SANDY HOOK — If you had business to do at the Elliott County Clerk's office on Wednesday — such as getting a marriage license or renewing your car registration — you were out of luck.
A sign on the county courthouse door said the office was closed until further notice. Employees in the offices of the sheriff and the circuit court clerk, who are in the same building, didn't know exactly what was going on. And Judge-Executive David Blair said he was "in hiding" from all the folks who were calling.
Reeda S. Ison, the county clerk, told her two employees on Tuesday that they no longer had jobs, closed her office at 3:30 p.m. and left a message for callers saying the office was closed "due to my resignation due to bad health and other complications. I thank everyone for their prayers and their concern for me."
Ison, who was indicted on charges of theft and betrayal of the public trust last June, did not give the county judge-executive an official resignation letter.
Blair said Wednesday that he was "going in circles" because he can't appoint a new clerk until that official letter is received. He was getting lots of calls from people who wanted to be appointed to the job.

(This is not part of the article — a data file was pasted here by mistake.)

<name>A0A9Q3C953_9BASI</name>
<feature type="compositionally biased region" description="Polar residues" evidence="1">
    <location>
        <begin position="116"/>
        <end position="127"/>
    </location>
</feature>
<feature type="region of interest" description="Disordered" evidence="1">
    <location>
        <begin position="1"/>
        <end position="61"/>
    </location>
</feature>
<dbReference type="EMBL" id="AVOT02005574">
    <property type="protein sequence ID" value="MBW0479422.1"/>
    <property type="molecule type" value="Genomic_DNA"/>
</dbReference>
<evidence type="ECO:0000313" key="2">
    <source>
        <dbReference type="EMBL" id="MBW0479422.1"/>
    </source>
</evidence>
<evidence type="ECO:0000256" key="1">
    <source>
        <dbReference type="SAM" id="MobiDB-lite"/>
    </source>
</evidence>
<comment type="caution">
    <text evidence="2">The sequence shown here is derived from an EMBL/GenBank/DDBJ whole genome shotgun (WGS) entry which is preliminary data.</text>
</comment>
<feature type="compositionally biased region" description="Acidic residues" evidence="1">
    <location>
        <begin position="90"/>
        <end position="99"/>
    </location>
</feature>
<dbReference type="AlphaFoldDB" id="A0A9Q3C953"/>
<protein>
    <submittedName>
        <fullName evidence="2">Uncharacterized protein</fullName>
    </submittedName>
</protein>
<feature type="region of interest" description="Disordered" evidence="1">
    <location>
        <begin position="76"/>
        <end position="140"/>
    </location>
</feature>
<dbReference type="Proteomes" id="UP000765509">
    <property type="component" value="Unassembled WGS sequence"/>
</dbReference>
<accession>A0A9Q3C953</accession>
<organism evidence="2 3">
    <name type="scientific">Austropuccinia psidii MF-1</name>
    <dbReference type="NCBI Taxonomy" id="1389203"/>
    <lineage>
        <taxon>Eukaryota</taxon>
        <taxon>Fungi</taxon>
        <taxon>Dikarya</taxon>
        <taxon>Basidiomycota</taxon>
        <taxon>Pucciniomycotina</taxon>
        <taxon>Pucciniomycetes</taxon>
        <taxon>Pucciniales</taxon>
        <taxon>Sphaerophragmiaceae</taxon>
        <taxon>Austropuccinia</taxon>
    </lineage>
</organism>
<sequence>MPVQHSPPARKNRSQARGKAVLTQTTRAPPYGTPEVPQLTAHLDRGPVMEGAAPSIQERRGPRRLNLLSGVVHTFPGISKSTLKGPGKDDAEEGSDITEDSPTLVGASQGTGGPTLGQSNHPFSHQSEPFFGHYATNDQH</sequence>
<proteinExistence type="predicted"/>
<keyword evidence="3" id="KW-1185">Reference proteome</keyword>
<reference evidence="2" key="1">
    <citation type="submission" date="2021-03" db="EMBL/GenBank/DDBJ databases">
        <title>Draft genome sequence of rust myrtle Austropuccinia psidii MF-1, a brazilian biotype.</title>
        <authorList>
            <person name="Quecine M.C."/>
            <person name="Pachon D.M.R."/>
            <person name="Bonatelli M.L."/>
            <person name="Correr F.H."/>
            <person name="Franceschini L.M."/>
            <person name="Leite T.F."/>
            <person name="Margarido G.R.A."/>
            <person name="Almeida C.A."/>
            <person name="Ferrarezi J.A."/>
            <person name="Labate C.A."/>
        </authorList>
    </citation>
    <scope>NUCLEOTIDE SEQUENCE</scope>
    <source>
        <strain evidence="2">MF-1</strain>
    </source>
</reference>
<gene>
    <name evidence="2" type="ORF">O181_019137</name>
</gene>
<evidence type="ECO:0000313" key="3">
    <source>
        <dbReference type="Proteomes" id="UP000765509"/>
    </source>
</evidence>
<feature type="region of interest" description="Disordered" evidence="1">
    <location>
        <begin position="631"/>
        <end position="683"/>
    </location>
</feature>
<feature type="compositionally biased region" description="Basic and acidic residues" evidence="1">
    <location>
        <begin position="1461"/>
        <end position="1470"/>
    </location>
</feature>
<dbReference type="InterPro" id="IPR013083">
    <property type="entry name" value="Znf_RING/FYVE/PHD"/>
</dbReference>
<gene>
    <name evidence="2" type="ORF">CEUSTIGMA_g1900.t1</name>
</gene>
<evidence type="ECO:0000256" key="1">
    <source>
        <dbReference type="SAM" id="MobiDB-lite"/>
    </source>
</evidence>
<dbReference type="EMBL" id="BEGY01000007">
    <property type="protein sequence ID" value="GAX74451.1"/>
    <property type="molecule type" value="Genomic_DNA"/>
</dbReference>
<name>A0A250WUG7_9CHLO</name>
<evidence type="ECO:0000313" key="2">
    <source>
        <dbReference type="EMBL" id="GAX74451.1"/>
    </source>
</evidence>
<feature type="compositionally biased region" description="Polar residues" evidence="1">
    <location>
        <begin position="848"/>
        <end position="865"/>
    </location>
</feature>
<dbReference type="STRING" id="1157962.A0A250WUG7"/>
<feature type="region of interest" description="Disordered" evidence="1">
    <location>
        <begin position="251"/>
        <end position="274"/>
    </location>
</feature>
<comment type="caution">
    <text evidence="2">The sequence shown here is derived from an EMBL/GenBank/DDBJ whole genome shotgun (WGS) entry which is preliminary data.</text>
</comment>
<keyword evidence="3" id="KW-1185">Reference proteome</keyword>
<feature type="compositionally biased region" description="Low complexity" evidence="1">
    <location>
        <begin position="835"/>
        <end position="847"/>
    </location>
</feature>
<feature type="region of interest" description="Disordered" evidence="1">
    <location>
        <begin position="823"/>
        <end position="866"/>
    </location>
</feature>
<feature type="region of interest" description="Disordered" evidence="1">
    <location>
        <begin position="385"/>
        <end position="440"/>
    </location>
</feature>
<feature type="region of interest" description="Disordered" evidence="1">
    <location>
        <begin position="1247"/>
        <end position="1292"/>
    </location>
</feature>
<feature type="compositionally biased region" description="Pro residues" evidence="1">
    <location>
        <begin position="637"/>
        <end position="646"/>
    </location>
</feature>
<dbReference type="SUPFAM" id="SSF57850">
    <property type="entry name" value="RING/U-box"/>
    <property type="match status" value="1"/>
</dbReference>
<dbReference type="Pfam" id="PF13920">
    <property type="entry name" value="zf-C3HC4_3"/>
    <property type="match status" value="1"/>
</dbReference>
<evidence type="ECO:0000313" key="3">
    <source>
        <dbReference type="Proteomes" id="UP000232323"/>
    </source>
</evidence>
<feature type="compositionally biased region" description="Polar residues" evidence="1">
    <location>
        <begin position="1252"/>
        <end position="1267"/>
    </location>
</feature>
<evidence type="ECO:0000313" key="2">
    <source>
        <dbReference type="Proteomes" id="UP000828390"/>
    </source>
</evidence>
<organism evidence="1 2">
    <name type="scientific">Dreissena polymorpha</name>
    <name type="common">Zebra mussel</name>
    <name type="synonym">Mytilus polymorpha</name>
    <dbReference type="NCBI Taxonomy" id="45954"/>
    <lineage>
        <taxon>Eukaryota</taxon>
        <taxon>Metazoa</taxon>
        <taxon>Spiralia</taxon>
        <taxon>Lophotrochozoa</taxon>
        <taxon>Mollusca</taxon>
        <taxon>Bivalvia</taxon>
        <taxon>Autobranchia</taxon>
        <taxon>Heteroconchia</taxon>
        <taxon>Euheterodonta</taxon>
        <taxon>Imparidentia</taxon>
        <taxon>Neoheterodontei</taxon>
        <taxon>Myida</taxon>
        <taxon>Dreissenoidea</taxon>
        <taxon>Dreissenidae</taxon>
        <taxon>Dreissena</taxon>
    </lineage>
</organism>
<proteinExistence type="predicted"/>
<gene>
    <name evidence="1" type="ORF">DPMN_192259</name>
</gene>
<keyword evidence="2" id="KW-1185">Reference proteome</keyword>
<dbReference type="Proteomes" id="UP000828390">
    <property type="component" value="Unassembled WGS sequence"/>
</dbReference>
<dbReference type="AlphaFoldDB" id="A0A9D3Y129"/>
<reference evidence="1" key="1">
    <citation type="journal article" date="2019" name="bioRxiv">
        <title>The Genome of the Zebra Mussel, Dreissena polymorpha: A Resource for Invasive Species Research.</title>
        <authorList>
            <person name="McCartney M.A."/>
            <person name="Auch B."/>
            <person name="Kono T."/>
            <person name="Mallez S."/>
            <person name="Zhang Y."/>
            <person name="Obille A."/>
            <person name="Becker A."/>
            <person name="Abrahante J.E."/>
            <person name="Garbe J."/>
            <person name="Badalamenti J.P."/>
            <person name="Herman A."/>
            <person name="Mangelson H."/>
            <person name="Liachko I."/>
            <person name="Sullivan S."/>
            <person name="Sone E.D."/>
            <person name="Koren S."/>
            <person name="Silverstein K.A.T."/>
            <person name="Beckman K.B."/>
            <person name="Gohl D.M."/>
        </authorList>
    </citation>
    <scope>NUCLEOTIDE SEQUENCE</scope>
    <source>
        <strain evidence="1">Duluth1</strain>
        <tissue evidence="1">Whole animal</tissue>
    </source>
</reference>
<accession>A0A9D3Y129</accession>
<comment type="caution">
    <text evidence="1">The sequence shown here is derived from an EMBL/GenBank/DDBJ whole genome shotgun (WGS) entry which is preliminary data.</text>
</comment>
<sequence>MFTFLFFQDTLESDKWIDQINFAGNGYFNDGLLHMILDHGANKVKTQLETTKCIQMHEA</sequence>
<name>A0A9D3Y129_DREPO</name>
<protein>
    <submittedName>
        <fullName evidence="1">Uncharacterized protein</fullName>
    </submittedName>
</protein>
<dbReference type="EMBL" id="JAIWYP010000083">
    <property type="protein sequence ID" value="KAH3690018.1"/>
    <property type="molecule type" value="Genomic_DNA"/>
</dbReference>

Prosecutors from the attorney general's office who are handling Ison's case are on the agenda for a special meeting of the county fiscal court Thursday morning to discuss Ison's resignation or a plea agreement, Blair said.
But a spokeswoman for the attorney general's office said that no agreement had been reached and that Ison's next court date is May 8.
Ison's attorney, Paul Craft of Greenup, could not be reached for comment.
The mess started with state audits of Ison's finances going back to 2001.
Auditor's filings dated May 2007 in Elliott Circuit Court records say Ison had account deficits totaling nearly $50,000.
The 2008 indictment said tax money collected from the public was owed to the IRS, Social Security, the state, the county fiscal court, the county board of education, the county ambulance district, the county health department and the county extension service.
However, according to the indictment, thousands of dollars went instead to Ison's own payroll, which should have been managed by the county treasurer, Blair said. Ison was paid $1,300 more than allowed by state law in 2006, according to the auditor's filings. They also say Ison didn't pay taxes on the $3,600 expense allowance she received that year.
Ison withheld federal and state taxes from her employees' paychecks, according to the indictment, but used the money to pay herself and her office expenses.
Auditor's filings said Ison had overspent her budgets approved by the county fiscal court and had not properly filed her bond to protect the public funds.
An audit of Ison's 2007 finances is scheduled to be released Friday.